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CHRISTIAN climate activists, two of whom are over 70, were cleared by a jury today after facing charges for stopping a central London train.
Reverend Sue Parfitt, 79, Father Martin Newell, 54, and former university lecturer Philip Kingston, 85, were unanimously acquitted by a jury at Inner London Crown Court.
The trio had been charged with obstructing the railway following their protest at Shadwell Station in October 2019.
The action, which saw Mr Kingston super-glue his hand to the train while Rev Parfitt and Father Newell clambered onto the roof, was aimed at disrupting trains at Bank, one step away.
They said that they had wanted to raise awareness of the finance sector’s contribution to the climate crisis.
The trio said that they were heavily motivated by their faith to carry out the action, and argued in court that they had been exercising their right to protest under the Human Rights Act.
The acquittal follows a string of cases in which juries have cleared individuals for charges relating to protest.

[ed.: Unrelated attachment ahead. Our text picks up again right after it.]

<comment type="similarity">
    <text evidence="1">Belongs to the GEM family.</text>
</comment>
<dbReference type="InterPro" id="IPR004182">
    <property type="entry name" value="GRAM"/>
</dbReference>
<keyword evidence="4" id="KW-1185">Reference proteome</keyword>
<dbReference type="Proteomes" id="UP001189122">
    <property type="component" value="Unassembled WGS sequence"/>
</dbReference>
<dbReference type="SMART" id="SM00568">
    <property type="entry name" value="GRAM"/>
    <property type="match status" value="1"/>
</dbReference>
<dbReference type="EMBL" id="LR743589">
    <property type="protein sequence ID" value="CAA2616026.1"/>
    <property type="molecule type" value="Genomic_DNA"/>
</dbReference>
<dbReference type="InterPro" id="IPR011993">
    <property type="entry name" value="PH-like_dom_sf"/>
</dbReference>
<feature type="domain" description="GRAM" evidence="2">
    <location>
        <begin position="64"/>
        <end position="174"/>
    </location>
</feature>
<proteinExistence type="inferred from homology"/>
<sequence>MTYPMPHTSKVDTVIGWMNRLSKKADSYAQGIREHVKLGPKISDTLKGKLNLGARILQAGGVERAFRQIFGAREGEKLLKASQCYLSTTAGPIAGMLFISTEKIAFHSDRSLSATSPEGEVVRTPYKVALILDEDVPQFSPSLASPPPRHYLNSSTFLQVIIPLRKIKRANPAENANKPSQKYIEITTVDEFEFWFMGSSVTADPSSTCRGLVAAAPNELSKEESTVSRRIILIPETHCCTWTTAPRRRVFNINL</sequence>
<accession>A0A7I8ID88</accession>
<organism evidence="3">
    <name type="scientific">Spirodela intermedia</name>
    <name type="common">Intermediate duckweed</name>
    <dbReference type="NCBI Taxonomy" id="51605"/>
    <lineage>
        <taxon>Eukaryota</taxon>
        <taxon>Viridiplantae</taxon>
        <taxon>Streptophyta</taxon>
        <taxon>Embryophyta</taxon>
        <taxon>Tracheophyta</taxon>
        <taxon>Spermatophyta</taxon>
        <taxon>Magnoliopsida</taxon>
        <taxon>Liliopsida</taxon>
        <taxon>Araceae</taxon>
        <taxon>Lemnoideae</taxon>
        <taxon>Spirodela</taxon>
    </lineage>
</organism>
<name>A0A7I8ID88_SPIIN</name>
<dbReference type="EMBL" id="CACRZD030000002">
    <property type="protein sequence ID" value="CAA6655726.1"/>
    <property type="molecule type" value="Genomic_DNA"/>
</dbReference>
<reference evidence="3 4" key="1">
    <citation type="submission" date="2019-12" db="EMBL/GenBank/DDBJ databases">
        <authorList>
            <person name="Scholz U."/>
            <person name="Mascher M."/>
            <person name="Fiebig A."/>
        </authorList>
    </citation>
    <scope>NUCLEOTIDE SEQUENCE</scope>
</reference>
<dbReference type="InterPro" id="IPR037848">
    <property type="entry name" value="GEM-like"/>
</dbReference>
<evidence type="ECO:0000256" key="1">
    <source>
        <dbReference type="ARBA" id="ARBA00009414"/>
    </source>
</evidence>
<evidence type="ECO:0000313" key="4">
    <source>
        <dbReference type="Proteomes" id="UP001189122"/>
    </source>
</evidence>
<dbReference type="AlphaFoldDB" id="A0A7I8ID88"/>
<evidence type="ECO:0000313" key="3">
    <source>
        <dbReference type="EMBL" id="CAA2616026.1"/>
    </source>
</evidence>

Earlier this month, a jury acquitted four people of criminal damage after they pulled down slaver Edward Colston’s statue during a Black Lives Matter protest in June 2020.
And in April last year, six Extinction Rebellion protesters were cleared of causing criminal damage to Shell’s London HQ despite the judge directing jurors that they had no defence in law.
Following Friday’s verdict, the defendants’ solicitor Mike Schwartz said: “There is mounting evidence from the courts and in particular from juries that the public is taking the climate crisis and the increasingly urgent need to focus on it far more seriously than government and business.
“This verdict is part of this escalating pattern.”
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